Mr. Chairman – Willie Simmons – A proven leader, learning early in life on a farm in Utica, Mississippi

Commissioner Simmons with a map featuring the “west corridor” connecting Beale Street in Memphis with Bourbon Street in New Orleans. PHOTO BY CHRIS YOUNG

By Christopher Young,
Contributing Writer,

As a proven leader, Commissioner Willie Simmons has a rich history that began on a farm in Utica, Mississippi. Sitting with him in his office on N. West Street in Jackson March 7, 2024, was a unique and enlightening experience. Simmons, a walking encyclopedia of transportation knowledge in Mississippi and beyond, commands an impressive understanding of dates, times, goals, people, highway routes, needs and processes. His expertise exceeds what one might typically expect from someone in his role.
Freshly reelected with over 55% of the vote, the Department of Transportation Central District benefits from his experienced leadership.
Notably, his colleagues from the Northern and Southern Districts, both Republican and Caucasian, unanimously elected Simmons as chairman of the Transportation Commission. He is among the 6% of African-American agency heads in Mississippi, a state where the non-white population exceeds 40%.
The Mississippi Transportation Commission, as explained by Simmons, is vested with oversight of the state’s transportation resources and operations. This three-member elected body represents three geographic areas as defined by the Supreme Court Districts: Northern, Central and Southern. The commissioners are responsible for supervising all transportation modes, including aeronautics, highways, ports, public transit and railroads. They are charged with planning, developing and coordinating a comprehensive, balanced intermodal transportation policy for the state. The commission members select their chairman, and an executive director of the Mississippi Department of Transportation (MDOT) is appointed to manage the agency’s day-to-day operations. Simmons described the process of appointing the MDOT chairman as straightforward, involving a meeting and vote among the three commissioners. (Read more details at MDOT’s website.)
Statewide, MDOT oversees 29,265 highway miles, 5,812 bridges and structures, 82 airports (8 commercial and 74 public), 61 public transit provider routes and 16 public-owned river and seaports.
In his role, Simmons specifically oversees 22 counties with a population of about 1 million residents.
The MDOT’s budget for this year stands at approximately $1.4 billion.
Simmons’ educational journey includes Hinds County Agricultural High School, Utica Junior College and Alcorn State University. Initially a school teacher during the 1960s, he was drafted into the United States Army and proudly served as a combat veteran in the Vietnam War. Post-military service, he married Rose Sibley Simmons, his wife of fifty-two years, with whom he lives in Cleveland, Mississippi. They have four children – Avery, Christopher, Reginald, Sarita – and ten grandchildren.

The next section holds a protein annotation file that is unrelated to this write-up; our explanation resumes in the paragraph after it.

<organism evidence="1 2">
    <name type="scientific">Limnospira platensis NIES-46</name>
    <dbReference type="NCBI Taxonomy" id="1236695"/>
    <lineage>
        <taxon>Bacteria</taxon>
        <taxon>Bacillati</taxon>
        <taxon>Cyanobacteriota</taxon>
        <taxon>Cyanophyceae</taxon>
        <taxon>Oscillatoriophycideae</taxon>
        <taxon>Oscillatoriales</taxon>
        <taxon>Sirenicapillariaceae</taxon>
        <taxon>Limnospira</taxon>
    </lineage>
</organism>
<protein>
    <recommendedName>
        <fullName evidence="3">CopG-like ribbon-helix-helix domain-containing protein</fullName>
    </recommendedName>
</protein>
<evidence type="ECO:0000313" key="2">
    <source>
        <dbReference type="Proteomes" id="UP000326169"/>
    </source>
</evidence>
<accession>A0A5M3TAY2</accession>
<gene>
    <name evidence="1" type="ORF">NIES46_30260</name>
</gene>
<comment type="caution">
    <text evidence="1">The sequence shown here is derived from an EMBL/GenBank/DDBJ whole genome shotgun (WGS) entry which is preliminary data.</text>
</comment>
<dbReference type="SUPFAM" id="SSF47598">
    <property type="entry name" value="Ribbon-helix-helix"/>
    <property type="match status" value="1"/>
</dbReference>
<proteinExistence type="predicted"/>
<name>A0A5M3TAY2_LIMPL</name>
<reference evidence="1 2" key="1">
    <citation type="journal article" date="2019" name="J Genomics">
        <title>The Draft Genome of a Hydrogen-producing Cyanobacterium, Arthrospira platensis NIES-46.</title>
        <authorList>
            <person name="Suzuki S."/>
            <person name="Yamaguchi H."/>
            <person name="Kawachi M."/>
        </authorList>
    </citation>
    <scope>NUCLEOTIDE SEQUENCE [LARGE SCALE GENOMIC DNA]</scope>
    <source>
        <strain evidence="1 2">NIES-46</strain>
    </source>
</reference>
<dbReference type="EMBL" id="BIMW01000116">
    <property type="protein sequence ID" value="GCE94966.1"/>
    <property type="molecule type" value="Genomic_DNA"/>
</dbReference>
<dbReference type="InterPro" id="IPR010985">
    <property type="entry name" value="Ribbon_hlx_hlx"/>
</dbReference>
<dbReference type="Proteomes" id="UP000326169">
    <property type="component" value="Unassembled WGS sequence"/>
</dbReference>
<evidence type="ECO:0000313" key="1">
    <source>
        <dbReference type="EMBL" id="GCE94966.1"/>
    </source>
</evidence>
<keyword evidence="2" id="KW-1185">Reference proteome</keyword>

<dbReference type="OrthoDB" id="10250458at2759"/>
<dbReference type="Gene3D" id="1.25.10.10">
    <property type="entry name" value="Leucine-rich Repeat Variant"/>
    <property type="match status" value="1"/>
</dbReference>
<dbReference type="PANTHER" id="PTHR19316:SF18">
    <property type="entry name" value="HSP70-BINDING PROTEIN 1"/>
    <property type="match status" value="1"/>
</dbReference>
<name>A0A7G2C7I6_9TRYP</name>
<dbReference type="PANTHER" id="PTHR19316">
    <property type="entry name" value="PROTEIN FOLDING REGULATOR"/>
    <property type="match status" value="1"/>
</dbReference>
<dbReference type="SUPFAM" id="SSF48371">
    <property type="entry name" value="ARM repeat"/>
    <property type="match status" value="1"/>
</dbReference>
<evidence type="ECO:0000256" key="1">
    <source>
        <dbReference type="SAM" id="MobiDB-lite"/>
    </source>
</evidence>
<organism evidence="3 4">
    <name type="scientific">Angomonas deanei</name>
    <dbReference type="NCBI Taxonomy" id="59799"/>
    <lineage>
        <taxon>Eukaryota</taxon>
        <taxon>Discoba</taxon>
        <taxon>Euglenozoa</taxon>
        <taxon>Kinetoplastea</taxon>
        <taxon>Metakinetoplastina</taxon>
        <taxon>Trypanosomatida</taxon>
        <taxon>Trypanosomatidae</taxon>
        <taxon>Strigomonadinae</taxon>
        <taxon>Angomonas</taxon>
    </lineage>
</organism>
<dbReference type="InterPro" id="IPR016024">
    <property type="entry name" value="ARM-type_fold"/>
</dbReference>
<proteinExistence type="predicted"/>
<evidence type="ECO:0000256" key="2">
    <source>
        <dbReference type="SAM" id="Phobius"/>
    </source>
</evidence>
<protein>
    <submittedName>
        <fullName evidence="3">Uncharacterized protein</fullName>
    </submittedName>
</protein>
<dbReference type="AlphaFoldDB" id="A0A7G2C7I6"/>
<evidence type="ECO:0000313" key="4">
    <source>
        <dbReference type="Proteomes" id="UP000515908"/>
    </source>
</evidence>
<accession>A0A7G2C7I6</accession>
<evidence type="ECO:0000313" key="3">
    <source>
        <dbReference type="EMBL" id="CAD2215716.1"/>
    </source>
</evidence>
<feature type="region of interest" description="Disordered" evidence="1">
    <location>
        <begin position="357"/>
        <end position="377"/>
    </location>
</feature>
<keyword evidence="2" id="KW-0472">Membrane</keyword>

His political career spans over 26 years (1993-2020) in the Mississippi State Senate, where he served as chairman of the Senate Highways and Transportation Committee during the last eight years. His tenure saw over $5 billion spent on the state’s transportation infrastructure, including roads, bridges, public transit, ports, railroads, airports and other systems. He also held roles as chairman of the Corrections Committee and vice chairman of the Public Health and Welfare Committee.
Before his Senate tenure, Simmons spent seventeen years in the Department of Corrections, rising to deputy commissioner. He furthered his education during this period, earning a Master of Science in Guidance and Counseling and an Education Specialist degree in Counseling and Administration from Delta State University.
Simmons emphasizes the importance of education, standards and accountability. His life experiences, particularly growing up on a farm in Utica, have shaped his approach to collaboration and problem-solving. He recalls observing the cooperative efforts of his father and other sharecropping family heads, which now informs his work as a commissioner. He prides himself on networking and collaborating with his fellow commissioners and staff, which has fostered a supportive environment for his vision and goals for the Central District. This collaborative approach has led to recognition in the legislature and Washington as a model for transcending partisan politics in infrastructure development.
On the topic of minority contracting, Simmons acknowledges MDOT’s 2% participation rate in FY2022 and is committed to improving it. The agency’s civil rights division and the Disadvantaged Business Enterprise (DBE) Supportive Services program, in partnership with Systems Consultants Associates, Inc., are integral to these efforts. More information on these initiatives is available at
To address any questions or concerns, Commissioner Willie Simmons’ office can be reached at (601) 359-7035.

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